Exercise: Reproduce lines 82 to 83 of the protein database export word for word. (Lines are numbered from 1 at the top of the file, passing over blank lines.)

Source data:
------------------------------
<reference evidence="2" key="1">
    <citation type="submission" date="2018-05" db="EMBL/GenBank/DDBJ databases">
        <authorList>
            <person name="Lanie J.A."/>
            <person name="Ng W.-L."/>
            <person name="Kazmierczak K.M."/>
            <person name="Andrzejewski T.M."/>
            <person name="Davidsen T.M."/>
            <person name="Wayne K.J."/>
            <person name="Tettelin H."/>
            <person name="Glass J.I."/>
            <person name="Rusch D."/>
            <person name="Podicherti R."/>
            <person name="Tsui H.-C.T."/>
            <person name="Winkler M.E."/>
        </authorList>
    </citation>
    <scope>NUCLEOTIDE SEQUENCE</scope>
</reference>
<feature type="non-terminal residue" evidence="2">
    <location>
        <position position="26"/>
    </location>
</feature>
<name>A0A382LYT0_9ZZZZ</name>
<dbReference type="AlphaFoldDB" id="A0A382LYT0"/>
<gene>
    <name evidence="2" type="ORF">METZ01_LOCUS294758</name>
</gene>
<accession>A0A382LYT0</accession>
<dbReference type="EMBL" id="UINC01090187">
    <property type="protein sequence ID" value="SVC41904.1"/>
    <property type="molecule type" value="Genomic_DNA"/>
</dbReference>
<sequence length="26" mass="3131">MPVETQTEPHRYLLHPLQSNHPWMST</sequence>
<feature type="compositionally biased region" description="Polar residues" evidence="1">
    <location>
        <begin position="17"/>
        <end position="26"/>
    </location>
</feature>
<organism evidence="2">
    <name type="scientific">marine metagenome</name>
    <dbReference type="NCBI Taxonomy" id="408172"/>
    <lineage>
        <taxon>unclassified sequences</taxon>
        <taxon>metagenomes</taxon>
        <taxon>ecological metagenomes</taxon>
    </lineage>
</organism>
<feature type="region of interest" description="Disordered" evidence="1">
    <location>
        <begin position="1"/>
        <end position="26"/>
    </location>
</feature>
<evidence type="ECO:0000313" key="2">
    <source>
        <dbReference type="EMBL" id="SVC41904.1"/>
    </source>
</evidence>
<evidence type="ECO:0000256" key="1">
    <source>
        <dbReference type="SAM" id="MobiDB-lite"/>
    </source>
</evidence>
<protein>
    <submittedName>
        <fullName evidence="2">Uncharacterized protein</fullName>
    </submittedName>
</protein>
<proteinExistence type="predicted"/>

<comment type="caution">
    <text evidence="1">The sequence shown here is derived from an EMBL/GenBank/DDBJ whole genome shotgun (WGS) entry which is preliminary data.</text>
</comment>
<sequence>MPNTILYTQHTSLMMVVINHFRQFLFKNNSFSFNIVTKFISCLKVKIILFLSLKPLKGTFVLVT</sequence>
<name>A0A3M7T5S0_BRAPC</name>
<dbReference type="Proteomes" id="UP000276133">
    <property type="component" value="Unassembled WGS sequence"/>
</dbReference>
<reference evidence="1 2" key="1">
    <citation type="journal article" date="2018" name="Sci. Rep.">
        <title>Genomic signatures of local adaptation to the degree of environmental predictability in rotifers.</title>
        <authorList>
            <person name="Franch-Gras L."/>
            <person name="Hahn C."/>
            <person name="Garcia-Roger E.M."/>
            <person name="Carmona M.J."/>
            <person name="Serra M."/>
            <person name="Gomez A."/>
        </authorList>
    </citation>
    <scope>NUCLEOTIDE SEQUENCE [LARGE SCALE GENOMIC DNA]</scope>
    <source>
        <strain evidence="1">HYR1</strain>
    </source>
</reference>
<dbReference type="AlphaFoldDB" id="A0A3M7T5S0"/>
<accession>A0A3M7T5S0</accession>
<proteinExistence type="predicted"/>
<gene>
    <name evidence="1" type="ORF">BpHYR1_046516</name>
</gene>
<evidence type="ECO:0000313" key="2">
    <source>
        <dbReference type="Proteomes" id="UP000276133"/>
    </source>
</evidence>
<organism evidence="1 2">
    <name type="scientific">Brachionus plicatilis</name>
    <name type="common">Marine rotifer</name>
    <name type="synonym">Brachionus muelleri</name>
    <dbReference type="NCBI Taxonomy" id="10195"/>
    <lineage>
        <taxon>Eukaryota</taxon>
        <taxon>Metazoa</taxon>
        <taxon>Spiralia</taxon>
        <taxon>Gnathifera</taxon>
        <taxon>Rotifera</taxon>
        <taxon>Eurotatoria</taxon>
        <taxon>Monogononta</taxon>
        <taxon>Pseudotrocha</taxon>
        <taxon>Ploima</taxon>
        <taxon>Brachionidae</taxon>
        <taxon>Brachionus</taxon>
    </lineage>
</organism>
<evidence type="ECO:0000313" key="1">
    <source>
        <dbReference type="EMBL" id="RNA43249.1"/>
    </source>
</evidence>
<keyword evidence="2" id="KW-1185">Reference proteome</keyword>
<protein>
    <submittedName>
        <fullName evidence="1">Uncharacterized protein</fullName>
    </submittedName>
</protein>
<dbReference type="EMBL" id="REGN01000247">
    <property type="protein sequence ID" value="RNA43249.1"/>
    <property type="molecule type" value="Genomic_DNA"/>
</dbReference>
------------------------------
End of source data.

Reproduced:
    <citation type="journal article" date="2018" name="Sci. Rep.">
        <title>Genomic signatures of local adaptation to the degree of environmental predictability in rotifers.</title>